Reckoning

~ Release group by R.E.M.

Album

Release Format Tracks Date Country Label Catalog# Barcode
Official
Reckoning CD 10 A&M Records CDMID194 0082839719629
Reckoning 12" Vinyl 10 I.R.S. Records SP 70044 044797004414
Reckoning CD 10 I.R.S. Records CD 70044 044797004421
Reckoning CD 10 I.R.S. Records VPCD 70044 04479700442
Reckoning CD 10 I.R.S. Records 465379 2 5099746537920
Reckoning (The I.R.S. Years Vintage 1984) CD 15 EMI (EMI Records, since 1972) 0777 7 13159 2 3 077771315923
Reckoning CD 10 Mobile Fidelity Sound Lab UDCD 677 015775167728
Reckoning 12" Vinyl 10 Mobile Fidelity Sound Lab MFSL 1-261
Reckoning (25th anniversary deluxe edition) 2×CD 10 + 17 2707622 602527076225
Reckoning (25th anniversary deluxe edition) 2×CD 10 + 17 A&M Records B0013032-02 602527076225
Reckoning 2×Digital Media 10 + 16 Universal Music Ireland [none]
Reckoning Digital Media 10 A&M Records [none]

Relationships

associated singles/EPs: (Don’t Go Back To) Rockville
Reckoning Spotify Sampler
S. Central Rain (I’m Sorry)
Tighten Up
Allmusic: http://www.allmusic.com/album/mw0000191497 [info]
Discogs: https://www.discogs.com/master/14562 [info]
Wikidata: Q2069740 [info]
Wikipedia: en: Reckoning (R.E.M. album) [info]
lyrics page: http://lyrics.wikia.com/R.E.M.:Reckoning_(1984) [info]
other databases: https://rateyourmusic.com/release/album/r_e_m_/reckoning/ [info]
reviews: http://www.bbc.co.uk/music/reviews/z29x [info]

CritiqueBrainz Reviews

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Most Recent

The second album from the Athens, Georgia band builds solidly on the muddy foundations of their debut; showing a more expansive sound from Peter Buck's guitar, that jangles, flirts with and teases Mike Mills' chirpy bass lines; all driven along by Bill Berry's muscular drumming. There's an upbeat, cheery swagger to the mix, with only a couple of tracks allowed to meander off like Sunday afternoon garage-band jams.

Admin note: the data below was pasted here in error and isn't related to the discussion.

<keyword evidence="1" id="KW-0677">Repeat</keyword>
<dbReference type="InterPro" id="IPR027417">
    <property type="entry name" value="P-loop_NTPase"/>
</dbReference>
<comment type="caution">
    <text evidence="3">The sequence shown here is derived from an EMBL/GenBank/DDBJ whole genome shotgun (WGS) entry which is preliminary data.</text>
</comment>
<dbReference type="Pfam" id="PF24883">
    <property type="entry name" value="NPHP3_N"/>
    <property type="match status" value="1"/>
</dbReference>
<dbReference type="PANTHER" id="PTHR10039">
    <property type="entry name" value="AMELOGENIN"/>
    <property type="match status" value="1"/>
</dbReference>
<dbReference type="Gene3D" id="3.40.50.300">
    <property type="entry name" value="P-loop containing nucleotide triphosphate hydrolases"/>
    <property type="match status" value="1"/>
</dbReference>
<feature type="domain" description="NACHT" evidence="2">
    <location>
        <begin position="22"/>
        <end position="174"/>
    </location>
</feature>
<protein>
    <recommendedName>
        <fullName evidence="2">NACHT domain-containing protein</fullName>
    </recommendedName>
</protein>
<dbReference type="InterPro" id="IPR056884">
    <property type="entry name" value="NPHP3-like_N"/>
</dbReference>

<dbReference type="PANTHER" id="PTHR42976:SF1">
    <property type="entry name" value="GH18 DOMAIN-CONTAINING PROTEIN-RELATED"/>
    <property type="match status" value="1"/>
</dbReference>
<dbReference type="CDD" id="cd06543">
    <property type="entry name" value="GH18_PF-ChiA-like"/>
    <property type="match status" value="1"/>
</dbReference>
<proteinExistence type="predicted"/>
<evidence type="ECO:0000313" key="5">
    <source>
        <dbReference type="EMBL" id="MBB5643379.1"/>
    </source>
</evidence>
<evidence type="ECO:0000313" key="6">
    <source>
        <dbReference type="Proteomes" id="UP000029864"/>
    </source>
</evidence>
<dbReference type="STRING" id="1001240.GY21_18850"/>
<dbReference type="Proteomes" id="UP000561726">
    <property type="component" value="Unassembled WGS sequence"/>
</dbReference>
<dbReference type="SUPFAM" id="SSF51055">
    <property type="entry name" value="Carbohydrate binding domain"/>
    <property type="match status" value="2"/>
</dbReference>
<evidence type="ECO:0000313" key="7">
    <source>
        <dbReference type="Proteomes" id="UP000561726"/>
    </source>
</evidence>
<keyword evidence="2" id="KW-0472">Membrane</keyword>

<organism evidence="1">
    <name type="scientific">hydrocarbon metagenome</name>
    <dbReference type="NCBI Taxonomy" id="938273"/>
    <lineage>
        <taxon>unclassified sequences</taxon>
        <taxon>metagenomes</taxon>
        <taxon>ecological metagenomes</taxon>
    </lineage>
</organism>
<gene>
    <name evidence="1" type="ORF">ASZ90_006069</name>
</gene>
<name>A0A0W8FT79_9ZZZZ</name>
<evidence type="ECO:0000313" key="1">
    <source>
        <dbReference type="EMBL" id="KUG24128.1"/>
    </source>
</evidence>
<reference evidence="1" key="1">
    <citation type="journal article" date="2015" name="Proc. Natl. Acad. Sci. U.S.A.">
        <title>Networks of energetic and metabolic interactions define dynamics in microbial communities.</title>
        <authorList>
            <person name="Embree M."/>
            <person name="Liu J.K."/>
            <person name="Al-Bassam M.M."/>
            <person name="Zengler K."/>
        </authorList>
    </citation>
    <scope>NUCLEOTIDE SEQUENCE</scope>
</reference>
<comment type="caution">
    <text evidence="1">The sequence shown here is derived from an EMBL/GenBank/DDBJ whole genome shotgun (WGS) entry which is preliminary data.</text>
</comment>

The major change in their sound however comes from Michael Stipe's fresh-laundered and sweet smelling vocals, that surface from the swamp-like sound of Murmur (their appropriately titled first album) to take a far more active role. When he shakes off his air of lethargic, suburban ennui, he lets an enormous passionate energy shine through, and it brightens up the whole R.E.M. experience.

Stipe is as querulous and apparently amazed by the modern world that he digs into here, but appears far more confident, if just as intriguingly obscure, as a lyricist. His elegant delivery, pitched in the lower register, demands comparison with the contemporary work of The Smiths over in Manchester, but Stipe's wry faux-innocence couldn't be anything but late-twentieth century American.

Although there's more than a hint of the Byrds' one-time fascination with harmony and a twelve-string Rickenbacker in its production, the set taken as a whole shows that R.E.M. remain ferociously indie and seemingly uninterested in mainstream success, secure in the embrace of their growing hometown audience, and happy to continue their thorough exploration of conventional rock format and song structures.